Despite the return to schools set for February 22, the Labour leader also recently warned they could close again if cases rose, following a further review into the restrictions which will take place on March 12. 

Authorities in Wales review the situation every 21 days, and the next review of regulations will also consider reopening non-essential retail and close contact services like hair salons.

Non-essential retail has remained closed in Wales since Christmas Eve under tough level four restrictions which have been in place since the end of 2020.

Mr Drakeford has also said Easter will mark an ‘important moment’ for the tourism and hospitality industry in Wales, adding the Government was ‘talking with them about what might be possible.’ 

Last month, Mr Drakeford said the Welsh government would contemplate vaccinating teachers to speed up the process of reopening schools if the policy was recommend by the Joint Committee on Vaccination and Immunisation.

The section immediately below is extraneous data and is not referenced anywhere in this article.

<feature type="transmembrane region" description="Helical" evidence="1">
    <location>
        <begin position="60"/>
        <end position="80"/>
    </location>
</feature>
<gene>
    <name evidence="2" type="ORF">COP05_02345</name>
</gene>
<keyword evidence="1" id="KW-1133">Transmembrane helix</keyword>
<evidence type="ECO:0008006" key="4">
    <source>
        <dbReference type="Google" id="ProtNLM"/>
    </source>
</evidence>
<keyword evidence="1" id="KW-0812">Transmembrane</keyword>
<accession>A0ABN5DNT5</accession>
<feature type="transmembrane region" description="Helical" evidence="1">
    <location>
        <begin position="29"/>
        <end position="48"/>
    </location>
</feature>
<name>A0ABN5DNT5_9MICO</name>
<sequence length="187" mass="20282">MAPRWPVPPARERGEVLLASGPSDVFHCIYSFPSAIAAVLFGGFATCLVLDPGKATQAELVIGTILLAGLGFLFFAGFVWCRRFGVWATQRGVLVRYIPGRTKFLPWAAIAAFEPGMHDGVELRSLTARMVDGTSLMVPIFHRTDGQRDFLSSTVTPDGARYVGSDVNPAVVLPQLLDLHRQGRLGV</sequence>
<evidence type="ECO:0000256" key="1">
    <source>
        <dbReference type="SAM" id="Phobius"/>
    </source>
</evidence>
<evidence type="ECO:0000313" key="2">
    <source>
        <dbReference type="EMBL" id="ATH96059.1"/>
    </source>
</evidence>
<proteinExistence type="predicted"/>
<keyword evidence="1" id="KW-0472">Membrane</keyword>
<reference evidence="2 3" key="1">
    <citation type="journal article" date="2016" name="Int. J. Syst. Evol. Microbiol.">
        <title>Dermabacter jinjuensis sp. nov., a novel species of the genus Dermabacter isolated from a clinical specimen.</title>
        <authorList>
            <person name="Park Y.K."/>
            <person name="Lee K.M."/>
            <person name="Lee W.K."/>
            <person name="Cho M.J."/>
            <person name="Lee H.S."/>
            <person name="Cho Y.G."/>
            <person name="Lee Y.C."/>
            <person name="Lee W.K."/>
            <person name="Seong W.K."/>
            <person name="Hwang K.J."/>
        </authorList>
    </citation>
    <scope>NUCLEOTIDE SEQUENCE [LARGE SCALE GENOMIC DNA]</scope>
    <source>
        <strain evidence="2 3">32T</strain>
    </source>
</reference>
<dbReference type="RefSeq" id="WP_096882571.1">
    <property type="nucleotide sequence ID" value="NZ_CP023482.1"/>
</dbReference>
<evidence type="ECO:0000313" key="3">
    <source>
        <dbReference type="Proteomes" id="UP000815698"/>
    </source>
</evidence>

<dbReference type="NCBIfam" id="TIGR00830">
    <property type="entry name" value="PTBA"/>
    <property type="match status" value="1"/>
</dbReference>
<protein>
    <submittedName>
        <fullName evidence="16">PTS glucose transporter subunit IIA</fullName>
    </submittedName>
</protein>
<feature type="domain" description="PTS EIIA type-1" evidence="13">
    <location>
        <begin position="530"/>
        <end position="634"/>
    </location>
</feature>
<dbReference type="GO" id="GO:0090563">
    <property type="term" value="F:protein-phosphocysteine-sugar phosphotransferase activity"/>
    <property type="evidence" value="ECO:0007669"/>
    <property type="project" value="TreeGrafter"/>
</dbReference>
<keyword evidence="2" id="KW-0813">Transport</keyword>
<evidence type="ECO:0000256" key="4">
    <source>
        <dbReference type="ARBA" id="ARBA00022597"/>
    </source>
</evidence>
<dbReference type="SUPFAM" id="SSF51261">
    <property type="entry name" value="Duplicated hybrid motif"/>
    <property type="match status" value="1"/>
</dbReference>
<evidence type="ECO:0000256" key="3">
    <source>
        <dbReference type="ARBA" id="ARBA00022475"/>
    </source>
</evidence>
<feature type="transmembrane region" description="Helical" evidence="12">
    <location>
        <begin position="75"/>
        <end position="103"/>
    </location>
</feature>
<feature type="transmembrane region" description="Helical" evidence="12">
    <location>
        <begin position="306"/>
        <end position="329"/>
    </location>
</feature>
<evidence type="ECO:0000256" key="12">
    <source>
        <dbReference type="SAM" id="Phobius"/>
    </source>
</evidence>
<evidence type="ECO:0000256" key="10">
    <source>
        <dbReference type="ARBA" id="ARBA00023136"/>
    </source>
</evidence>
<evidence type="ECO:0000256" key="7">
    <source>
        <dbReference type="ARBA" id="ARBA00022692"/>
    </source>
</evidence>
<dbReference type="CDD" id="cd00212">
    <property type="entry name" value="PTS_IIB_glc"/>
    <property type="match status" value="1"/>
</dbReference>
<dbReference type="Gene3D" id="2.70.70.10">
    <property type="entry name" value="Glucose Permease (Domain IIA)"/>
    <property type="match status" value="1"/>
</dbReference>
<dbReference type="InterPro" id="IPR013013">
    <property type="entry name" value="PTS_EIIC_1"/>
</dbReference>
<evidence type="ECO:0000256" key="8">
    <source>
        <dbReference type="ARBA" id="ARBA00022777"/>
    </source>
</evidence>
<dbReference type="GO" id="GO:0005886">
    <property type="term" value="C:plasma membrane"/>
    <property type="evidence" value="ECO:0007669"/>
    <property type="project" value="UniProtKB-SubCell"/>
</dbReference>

‘We follow the advice of the JCVI,’ he told the BBC. 

‘If the committee tell us that we should prioritise particular professional groups including teachers, that is what we will do. JCVI has said it is considering all of the these things all of the time.’ 

First Minister Mark Drakeford will today announce there will be no further significant changes to the country’s level four restrictions – which have been in place since December 20 – as stay-at-home rules are extended once again. Pictured: Drakeford

Levels of Covid-19 in Wales are now at their lowest since the end of September last year, with the country’s seven-day case rate now at 84 per 100,000 people, while one in three adults have received a vaccine.